Previous research has shown a negative bias in the perception of whole facial expressions from out-group members. Whether or not emotion recognition from the eyes is already sensitive to contextual information is presently a matter of debate. In three experiments we tested whether emotions can be recognized when just the eyes are visible and whether this recognition is affected by context cues, such as various Islamic headdresses vs. a cap or a scarf. Our results indicate that fear is still well recognized from a briefly flashed (100 ms) image of a women wearing a burqa with less than 20% transparency of the eye region. Moreover, the type of headdress influences how emotions are recognized. In a group of participants from non-Islamic background, fear was recognized better from women wearing a niqāb than from women wearing a cap and a shawl, whereas the opposite was observed for happy and sad expressions. The response patterns showed that fearful and anger labels were more often attributed to women with a niqāb vs. a cap and a shawl and again, an opposite pattern was observed for the happy response. However, there was no general response bias: both correct and incorrect responses were influenced by the facial expression as well. Anxiety levels and/or explicit negative associations with the Islam as measured via questionnaires did not mediate the effects. Consistent with the face literature, we conclude that the recognition of emotions from the eyes is also influenced by context.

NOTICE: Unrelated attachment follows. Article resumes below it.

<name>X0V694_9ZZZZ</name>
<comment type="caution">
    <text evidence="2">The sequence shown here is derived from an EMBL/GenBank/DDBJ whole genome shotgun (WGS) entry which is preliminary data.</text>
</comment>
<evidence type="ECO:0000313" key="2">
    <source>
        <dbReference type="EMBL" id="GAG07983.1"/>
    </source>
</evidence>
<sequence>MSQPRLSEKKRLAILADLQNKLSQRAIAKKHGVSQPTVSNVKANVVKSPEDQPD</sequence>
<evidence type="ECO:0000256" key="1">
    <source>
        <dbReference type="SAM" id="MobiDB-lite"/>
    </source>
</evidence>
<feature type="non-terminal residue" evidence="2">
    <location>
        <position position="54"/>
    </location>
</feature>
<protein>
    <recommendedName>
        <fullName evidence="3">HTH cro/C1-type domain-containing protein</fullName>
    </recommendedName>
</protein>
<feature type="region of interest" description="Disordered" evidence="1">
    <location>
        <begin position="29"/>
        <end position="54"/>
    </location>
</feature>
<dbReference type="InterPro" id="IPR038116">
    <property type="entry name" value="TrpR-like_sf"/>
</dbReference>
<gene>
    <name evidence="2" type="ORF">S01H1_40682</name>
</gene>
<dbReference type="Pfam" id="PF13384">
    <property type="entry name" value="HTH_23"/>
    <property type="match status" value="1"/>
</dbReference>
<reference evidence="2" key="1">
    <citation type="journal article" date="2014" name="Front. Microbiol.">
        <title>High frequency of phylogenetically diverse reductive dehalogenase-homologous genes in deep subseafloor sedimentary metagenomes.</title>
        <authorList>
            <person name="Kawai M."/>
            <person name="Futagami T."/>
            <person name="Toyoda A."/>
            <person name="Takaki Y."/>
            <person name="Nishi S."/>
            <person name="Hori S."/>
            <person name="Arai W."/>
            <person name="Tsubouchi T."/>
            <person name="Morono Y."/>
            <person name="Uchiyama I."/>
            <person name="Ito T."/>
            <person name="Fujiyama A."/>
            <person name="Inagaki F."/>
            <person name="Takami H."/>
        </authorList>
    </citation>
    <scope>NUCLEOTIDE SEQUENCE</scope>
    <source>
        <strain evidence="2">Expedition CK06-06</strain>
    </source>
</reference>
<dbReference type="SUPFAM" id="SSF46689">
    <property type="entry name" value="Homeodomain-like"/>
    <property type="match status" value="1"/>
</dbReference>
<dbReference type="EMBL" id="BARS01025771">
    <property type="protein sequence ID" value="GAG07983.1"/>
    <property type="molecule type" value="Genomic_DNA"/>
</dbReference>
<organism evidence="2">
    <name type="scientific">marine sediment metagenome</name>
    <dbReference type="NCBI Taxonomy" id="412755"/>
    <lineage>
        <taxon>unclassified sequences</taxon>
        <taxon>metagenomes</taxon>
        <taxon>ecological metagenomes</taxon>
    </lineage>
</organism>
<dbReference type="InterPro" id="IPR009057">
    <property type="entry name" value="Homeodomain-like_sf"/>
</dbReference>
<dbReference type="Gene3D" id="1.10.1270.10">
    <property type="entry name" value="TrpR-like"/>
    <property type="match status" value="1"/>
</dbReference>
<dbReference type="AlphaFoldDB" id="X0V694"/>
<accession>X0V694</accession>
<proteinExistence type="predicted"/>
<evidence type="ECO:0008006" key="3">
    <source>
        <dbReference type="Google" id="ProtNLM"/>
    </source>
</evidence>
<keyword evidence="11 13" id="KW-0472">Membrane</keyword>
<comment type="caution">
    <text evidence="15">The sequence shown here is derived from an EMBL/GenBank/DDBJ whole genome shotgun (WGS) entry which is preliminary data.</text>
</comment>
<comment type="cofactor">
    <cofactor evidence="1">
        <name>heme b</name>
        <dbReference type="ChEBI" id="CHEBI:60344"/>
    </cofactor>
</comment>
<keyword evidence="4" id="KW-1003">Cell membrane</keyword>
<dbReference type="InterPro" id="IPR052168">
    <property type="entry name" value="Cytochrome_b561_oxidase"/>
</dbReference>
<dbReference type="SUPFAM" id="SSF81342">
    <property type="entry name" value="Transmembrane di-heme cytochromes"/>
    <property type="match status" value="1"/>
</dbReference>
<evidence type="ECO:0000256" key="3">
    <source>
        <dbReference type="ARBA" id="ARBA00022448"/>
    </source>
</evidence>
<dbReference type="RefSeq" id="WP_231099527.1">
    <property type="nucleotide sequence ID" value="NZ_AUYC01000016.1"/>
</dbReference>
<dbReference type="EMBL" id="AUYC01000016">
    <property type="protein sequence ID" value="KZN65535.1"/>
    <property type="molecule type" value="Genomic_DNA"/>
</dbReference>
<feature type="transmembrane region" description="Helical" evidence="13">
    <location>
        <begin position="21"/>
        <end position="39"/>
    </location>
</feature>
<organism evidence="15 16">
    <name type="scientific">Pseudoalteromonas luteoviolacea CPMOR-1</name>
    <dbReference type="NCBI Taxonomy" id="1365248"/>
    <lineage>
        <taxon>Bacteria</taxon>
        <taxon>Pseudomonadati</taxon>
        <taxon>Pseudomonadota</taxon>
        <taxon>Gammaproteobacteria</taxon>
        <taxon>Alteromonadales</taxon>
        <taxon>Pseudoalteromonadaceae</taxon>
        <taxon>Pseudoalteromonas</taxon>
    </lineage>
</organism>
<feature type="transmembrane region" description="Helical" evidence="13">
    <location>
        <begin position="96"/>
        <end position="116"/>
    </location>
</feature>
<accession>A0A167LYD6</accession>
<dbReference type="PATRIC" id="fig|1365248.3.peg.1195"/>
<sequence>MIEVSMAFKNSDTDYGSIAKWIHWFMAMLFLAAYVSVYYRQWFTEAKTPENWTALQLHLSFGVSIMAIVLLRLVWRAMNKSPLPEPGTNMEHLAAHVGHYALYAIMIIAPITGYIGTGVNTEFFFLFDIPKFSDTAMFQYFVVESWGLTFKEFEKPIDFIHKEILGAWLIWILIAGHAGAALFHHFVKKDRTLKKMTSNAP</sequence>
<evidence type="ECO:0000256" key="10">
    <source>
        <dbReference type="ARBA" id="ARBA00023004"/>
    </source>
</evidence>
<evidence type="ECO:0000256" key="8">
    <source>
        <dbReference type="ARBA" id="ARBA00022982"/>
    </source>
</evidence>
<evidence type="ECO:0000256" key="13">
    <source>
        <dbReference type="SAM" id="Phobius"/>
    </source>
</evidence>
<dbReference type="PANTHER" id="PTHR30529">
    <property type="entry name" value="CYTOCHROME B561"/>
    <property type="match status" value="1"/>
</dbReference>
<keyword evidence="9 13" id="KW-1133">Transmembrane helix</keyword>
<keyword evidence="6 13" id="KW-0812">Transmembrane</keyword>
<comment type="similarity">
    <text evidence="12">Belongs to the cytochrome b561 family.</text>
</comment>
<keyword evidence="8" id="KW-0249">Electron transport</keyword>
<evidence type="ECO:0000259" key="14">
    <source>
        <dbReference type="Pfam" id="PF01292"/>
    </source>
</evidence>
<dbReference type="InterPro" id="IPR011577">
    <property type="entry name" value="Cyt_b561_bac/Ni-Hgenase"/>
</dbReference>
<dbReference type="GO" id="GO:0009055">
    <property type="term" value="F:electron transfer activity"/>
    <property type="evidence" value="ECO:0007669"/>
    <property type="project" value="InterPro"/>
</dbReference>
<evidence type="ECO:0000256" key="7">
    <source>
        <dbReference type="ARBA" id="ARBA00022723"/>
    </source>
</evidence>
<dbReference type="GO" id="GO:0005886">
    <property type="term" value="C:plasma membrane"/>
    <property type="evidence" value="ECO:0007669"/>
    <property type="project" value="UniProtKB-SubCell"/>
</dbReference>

Keywords: attitudes; context; emotion; face parts; out-group.